Shades of Yellow

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Just in time for spring, I have finished the warmest jumper I have ever crocheted. It's the Berry Dipped Raglan by Little Golden Nook. I like it very, very much, especially those huge, bobble-covered sleeves.

I added rows for extra length on the body (always an issue for me at 5'11") as I like my jumpers on the longer side. 

Actually, it's a touch bigger than I anticipated, but this just means that I won't be terrified to wash it on a wool wash in the machine. I followed the pattern for the size 12-14 as I wear a 14, but it came out more of a 14-16 (UK sizes). So, a little bit of shrinkage won't be a bad thing! 

I used 21 balls of Drops Nepal in the Goldenrod colourway, with a 4mm hook for the neck, cuffs and hem, and a 5mm hook for the body. 

I love the way the huge bobbles stop and the tight cuff starts, I really like that contrast. The other thing I love is the tiny leather tags with my initials and a ball of yarn and crochet hook, which I ordered from Etsy. I like to know which is the front and back of my handmade jumpers when I put them on (even if there isn't really an obvious front of back) and miss the labels sewn inside. These little leather labels are a nice touch.

I received a new cookery book for Mother's Day (I dropped heavy hints) by my favourite food writer, Anna Jones. I really love her recipes - they are so easy and delicious - and her books are some of my most used. This one looks excellent. I will definitely be doing a cookery book review of this at some point. Also, I haven't forgotten that I received some wonderful new cookery books for Christmas, and have been cooking from those a lot. I will try and write some of my cookery book posts over the Easter holidays. 

I'm still buying daffodils, hyacinths and pussy willow. It's such a treat to be buying spring flowers after autumn and winter.

It seems like each week I spot more and more colour on our walks. Catkins and camellias and daffodils, yes, but now there is hawthorn blossom in the hedgerows, primroses popping up here and there and magnolia trees coming into bloom.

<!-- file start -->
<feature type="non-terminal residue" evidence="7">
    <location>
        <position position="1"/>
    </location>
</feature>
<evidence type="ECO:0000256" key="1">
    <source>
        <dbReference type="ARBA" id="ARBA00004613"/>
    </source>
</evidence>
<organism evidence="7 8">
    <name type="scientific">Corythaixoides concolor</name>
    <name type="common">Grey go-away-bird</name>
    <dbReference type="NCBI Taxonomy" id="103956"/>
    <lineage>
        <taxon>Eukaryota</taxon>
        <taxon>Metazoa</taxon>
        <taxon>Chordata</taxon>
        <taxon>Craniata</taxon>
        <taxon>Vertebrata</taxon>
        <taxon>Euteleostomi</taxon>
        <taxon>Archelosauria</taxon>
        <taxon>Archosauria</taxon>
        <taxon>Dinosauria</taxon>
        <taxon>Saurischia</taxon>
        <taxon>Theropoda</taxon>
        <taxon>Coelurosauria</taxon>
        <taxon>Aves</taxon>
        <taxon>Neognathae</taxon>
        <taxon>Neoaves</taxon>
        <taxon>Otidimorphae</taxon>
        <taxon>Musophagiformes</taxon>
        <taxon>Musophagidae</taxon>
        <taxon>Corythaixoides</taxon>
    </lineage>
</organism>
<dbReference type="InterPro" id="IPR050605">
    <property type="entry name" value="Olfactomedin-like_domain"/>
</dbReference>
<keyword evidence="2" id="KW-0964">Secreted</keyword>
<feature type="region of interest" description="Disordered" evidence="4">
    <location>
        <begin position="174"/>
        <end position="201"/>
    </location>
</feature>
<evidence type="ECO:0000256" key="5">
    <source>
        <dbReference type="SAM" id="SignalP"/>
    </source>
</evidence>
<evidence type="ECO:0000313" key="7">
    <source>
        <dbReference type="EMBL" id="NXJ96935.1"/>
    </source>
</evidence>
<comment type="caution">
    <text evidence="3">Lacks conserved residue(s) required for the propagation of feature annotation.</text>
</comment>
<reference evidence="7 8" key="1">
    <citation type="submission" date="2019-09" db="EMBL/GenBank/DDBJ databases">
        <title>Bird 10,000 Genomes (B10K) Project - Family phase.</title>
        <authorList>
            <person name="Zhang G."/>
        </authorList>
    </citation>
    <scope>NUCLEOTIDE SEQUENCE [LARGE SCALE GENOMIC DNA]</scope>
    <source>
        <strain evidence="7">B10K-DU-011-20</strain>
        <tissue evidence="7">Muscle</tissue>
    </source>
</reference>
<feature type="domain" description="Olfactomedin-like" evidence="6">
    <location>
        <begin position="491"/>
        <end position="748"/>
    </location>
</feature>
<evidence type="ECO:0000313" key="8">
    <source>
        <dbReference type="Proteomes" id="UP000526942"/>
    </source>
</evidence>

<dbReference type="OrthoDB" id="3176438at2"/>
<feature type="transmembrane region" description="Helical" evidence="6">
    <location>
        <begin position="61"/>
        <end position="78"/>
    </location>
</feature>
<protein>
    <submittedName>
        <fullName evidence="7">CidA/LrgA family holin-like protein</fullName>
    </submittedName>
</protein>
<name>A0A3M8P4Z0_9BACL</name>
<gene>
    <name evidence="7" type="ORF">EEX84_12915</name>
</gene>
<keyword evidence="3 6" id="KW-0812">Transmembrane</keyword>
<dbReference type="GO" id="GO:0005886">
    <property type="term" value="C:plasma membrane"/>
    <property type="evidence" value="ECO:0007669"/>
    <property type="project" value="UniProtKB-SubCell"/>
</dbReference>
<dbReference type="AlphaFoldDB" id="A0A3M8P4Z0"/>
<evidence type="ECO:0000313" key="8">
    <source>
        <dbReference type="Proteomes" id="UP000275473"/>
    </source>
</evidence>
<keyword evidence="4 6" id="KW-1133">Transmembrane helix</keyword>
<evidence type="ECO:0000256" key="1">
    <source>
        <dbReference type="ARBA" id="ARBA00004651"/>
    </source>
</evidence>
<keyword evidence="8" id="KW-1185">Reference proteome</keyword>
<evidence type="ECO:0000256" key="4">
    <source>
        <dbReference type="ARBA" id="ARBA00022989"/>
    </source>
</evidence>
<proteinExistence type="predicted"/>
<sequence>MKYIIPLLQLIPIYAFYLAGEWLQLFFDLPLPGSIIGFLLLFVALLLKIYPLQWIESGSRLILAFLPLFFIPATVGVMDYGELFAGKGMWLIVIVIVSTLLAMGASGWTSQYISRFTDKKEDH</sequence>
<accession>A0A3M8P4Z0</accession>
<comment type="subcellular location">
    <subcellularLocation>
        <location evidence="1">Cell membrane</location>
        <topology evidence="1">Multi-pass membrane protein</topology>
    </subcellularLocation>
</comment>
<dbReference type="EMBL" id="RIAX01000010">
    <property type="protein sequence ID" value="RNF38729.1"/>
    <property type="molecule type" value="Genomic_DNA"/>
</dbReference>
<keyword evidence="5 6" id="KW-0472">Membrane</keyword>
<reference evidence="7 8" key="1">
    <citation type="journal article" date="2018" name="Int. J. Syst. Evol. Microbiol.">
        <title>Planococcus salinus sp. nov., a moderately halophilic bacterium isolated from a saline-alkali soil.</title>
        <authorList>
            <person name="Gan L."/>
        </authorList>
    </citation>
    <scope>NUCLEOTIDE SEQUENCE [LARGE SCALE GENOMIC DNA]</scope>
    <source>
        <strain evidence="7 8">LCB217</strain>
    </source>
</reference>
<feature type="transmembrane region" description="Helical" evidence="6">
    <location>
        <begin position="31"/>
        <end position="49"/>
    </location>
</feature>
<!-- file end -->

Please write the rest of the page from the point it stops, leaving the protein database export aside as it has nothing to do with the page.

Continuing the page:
The garden is also waking up. I have euphorbia, hyacinths and tete-a-tetes in bloom, wild muscari growing everywhere, and the tulips I planted last autumn are on their way. Every year, I save the hyacinth plants I buy in the supermarkets once they have gone over, and store them in the shed. I plant them outside the following autumn, but I often feel that hyacinths are wasted outside because they're so short you often can't really see them in bloom. I'm wondering about how to re-pot them so that I can have them as indoor flowers again. 

For now they reside in this gorgeous trug my parents gave me for Christmas to replace the old washing up bowl I usually use when weeding. At the moment I am trying really hard not to get it dirty. I realise this is ridiculous but it's so pretty!
That's all our news really. The kids are now back at school full time and loving it. My work and teaching course are going well although it continues to exhaust and challenge me in new ways ever week, but I do still love it. I'm really looking forward to Easter weekend - it's one of my favourite holidays - especially since John has some time off over Easter. We have lots of things to do around the house and garden and I've just ordered some seeds to plant over the two weeks off. I am thinking about what to cook and eat for Easter lunch. We usually have roast lamb, but we're thinking something different this year. Probably still lamb, as it's so delicious and such a treat, but perhaps cooked as a tagine or spicy stew, with roasted vegetables, couscous or bulgur wheat, and lots of interesting side dishes. I don't know. And then there is the Easter baking too: chocolate cornflake nests, egg-shaped cookies, some kind of cake. Ah, I love this time of year. 

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